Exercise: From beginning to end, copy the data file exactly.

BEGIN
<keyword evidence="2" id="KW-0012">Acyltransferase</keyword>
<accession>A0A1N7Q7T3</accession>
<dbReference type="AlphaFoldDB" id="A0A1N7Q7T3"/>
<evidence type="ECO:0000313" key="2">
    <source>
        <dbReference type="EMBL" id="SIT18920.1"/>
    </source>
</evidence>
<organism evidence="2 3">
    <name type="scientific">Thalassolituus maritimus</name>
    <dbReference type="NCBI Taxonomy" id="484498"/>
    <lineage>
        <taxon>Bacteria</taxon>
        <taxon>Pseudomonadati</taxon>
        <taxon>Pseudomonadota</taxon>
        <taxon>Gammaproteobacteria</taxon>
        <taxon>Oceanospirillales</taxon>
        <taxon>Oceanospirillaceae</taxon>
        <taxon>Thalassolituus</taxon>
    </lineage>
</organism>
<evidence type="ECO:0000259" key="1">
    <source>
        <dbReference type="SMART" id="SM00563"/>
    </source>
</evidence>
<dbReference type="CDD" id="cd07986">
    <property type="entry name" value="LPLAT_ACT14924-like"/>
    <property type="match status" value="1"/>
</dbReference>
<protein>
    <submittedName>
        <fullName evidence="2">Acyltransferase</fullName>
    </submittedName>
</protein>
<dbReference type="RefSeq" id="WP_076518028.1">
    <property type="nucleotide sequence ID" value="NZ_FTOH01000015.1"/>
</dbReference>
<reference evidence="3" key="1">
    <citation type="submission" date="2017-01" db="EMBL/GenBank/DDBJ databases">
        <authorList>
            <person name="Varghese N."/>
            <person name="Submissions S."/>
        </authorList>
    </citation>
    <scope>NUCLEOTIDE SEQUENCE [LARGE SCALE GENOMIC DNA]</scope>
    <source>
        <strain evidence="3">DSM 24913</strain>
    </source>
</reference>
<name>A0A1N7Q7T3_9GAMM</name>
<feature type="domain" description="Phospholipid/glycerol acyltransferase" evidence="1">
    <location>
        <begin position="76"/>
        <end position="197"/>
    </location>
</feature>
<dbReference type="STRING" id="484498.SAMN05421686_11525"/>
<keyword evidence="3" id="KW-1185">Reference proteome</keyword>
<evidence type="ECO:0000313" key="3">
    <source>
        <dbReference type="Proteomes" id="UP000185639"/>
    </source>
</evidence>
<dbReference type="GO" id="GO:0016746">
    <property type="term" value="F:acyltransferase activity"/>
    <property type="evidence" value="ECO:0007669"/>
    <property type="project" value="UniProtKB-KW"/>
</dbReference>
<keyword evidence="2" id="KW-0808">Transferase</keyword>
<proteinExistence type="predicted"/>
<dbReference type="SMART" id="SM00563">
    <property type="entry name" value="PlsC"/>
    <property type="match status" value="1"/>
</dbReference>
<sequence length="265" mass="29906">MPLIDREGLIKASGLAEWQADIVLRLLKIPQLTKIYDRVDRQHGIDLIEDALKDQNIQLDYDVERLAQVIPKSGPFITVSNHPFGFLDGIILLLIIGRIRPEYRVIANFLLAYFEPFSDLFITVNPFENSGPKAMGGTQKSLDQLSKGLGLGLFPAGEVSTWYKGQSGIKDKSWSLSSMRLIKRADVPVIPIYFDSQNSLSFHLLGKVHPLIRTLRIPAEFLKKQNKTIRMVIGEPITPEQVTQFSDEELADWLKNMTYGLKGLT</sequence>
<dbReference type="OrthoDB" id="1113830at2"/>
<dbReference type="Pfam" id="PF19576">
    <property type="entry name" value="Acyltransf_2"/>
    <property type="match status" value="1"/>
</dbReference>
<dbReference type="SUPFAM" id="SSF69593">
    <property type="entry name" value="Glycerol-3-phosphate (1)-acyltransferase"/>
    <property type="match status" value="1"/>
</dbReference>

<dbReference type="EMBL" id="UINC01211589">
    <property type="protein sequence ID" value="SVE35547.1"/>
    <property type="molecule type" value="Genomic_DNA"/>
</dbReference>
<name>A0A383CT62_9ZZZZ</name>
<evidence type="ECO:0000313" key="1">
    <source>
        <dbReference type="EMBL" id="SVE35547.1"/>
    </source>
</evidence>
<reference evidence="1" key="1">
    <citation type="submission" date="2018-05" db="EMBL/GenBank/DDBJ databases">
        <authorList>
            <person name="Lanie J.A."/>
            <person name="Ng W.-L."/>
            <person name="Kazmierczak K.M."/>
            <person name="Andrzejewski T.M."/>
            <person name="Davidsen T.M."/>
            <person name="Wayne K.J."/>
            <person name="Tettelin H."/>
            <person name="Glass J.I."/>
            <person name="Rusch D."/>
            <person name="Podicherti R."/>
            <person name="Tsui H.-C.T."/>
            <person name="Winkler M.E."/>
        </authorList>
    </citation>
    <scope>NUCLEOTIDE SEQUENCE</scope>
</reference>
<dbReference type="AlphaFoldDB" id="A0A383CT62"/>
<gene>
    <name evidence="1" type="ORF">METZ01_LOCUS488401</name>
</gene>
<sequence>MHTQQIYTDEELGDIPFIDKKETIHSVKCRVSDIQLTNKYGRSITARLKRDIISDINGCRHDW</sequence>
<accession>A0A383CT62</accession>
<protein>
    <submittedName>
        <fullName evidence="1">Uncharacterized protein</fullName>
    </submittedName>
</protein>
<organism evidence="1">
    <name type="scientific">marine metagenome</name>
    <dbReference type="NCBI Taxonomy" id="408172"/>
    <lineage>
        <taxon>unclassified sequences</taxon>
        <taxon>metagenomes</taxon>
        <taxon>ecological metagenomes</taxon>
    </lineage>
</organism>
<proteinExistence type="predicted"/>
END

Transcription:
<keyword evidence="2" id="KW-0012">Acyltransferase</keyword>
<accession>A0A1N7Q7T3</accession>
<dbReference type="AlphaFoldDB" id="A0A1N7Q7T3"/>
<evidence type="ECO:0000313" key="2">
    <source>
        <dbReference type="EMBL" id="SIT18920.1"/>
    </source>
</evidence>
<organism evidence="2 3">
    <name type="scientific">Thalassolituus maritimus</name>
    <dbReference type="NCBI Taxonomy" id="484498"/>
    <lineage>
        <taxon>Bacteria</taxon>
        <taxon>Pseudomonadati</taxon>
        <taxon>Pseudomonadota</taxon>
        <taxon>Gammaproteobacteria</taxon>
        <taxon>Oceanospirillales</taxon>
        <taxon>Oceanospirillaceae</taxon>
        <taxon>Thalassolituus</taxon>
    </lineage>
</organism>
<evidence type="ECO:0000259" key="1">
    <source>
        <dbReference type="SMART" id="SM00563"/>
    </source>
</evidence>
<dbReference type="CDD" id="cd07986">
    <property type="entry name" value="LPLAT_ACT14924-like"/>
    <property type="match status" value="1"/>
</dbReference>
<protein>
    <submittedName>
        <fullName evidence="2">Acyltransferase</fullName>
    </submittedName>
</protein>
<dbReference type="RefSeq" id="WP_076518028.1">
    <property type="nucleotide sequence ID" value="NZ_FTOH01000015.1"/>
</dbReference>
<reference evidence="3" key="1">
    <citation type="submission" date="2017-01" db="EMBL/GenBank/DDBJ databases">
        <authorList>
            <person name="Varghese N."/>
            <person name="Submissions S."/>
        </authorList>
    </citation>
    <scope>NUCLEOTIDE SEQUENCE [LARGE SCALE GENOMIC DNA]</scope>
    <source>
        <strain evidence="3">DSM 24913</strain>
    </source>
</reference>
<name>A0A1N7Q7T3_9GAMM</name>
<feature type="domain" description="Phospholipid/glycerol acyltransferase" evidence="1">
    <location>
        <begin position="76"/>
        <end position="197"/>
    </location>
</feature>
<dbReference type="STRING" id="484498.SAMN05421686_11525"/>
<keyword evidence="3" id="KW-1185">Reference proteome</keyword>
<evidence type="ECO:0000313" key="3">
    <source>
        <dbReference type="Proteomes" id="UP000185639"/>
    </source>
</evidence>
<dbReference type="GO" id="GO:0016746">
    <property type="term" value="F:acyltransferase activity"/>
    <property type="evidence" value="ECO:0007669"/>
    <property type="project" value="UniProtKB-KW"/>
</dbReference>
<keyword evidence="2" id="KW-0808">Transferase</keyword>
<proteinExistence type="predicted"/>
<dbReference type="SMART" id="SM00563">
    <property type="entry name" value="PlsC"/>
    <property type="match status" value="1"/>
</dbReference>
<sequence length="265" mass="29906">MPLIDREGLIKASGLAEWQADIVLRLLKIPQLTKIYDRVDRQHGIDLIEDALKDQNIQLDYDVERLAQVIPKSGPFITVSNHPFGFLDGIILLLIIGRIRPEYRVIANFLLAYFEPFSDLFITVNPFENSGPKAMGGTQKSLDQLSKGLGLGLFPAGEVSTWYKGQSGIKDKSWSLSSMRLIKRADVPVIPIYFDSQNSLSFHLLGKVHPLIRTLRIPAEFLKKQNKTIRMVIGEPITPEQVTQFSDEELADWLKNMTYGLKGLT</sequence>
<dbReference type="OrthoDB" id="1113830at2"/>
<dbReference type="Pfam" id="PF19576">
    <property type="entry name" value="Acyltransf_2"/>
    <property type="match status" value="1"/>
</dbReference>
<dbReference type="SUPFAM" id="SSF69593">
    <property type="entry name" value="Glycerol-3-phosphate (1)-acyltransferase"/>
    <property type="match status" value="1"/>
</dbReference>

<dbReference type="EMBL" id="UINC01211589">
    <property type="protein sequence ID" value="SVE35547.1"/>
    <property type="molecule type" value="Genomic_DNA"/>
</dbReference>
<name>A0A383CT62_9ZZZZ</name>
<evidence type="ECO:0000313" key="1">
    <source>
        <dbReference type="EMBL" id="SVE35547.1"/>
    </source>
</evidence>
<reference evidence="1" key="1">
    <citation type="submission" date="2018-05" db="EMBL/GenBank/DDBJ databases">
        <authorList>
            <person name="Lanie J.A."/>
            <person name="Ng W.-L."/>
            <person name="Kazmierczak K.M."/>
            <person name="Andrzejewski T.M."/>
            <person name="Davidsen T.M."/>
            <person name="Wayne K.J."/>
            <person name="Tettelin H."/>
            <person name="Glass J.I."/>
            <person name="Rusch D."/>
            <person name="Podicherti R."/>
            <person name="Tsui H.-C.T."/>
            <person name="Winkler M.E."/>
        </authorList>
    </citation>
    <scope>NUCLEOTIDE SEQUENCE</scope>
</reference>
<dbReference type="AlphaFoldDB" id="A0A383CT62"/>
<gene>
    <name evidence="1" type="ORF">METZ01_LOCUS488401</name>
</gene>
<sequence>MHTQQIYTDEELGDIPFIDKKETIHSVKCRVSDIQLTNKYGRSITARLKRDIISDINGCRHDW</sequence>
<accession>A0A383CT62</accession>
<protein>
    <submittedName>
        <fullName evidence="1">Uncharacterized protein</fullName>
    </submittedName>
</protein>
<organism evidence="1">
    <name type="scientific">marine metagenome</name>
    <dbReference type="NCBI Taxonomy" id="408172"/>
    <lineage>
        <taxon>unclassified sequences</taxon>
        <taxon>metagenomes</taxon>
        <taxon>ecological metagenomes</taxon>
    </lineage>
</organism>
<proteinExistence type="predicted"/>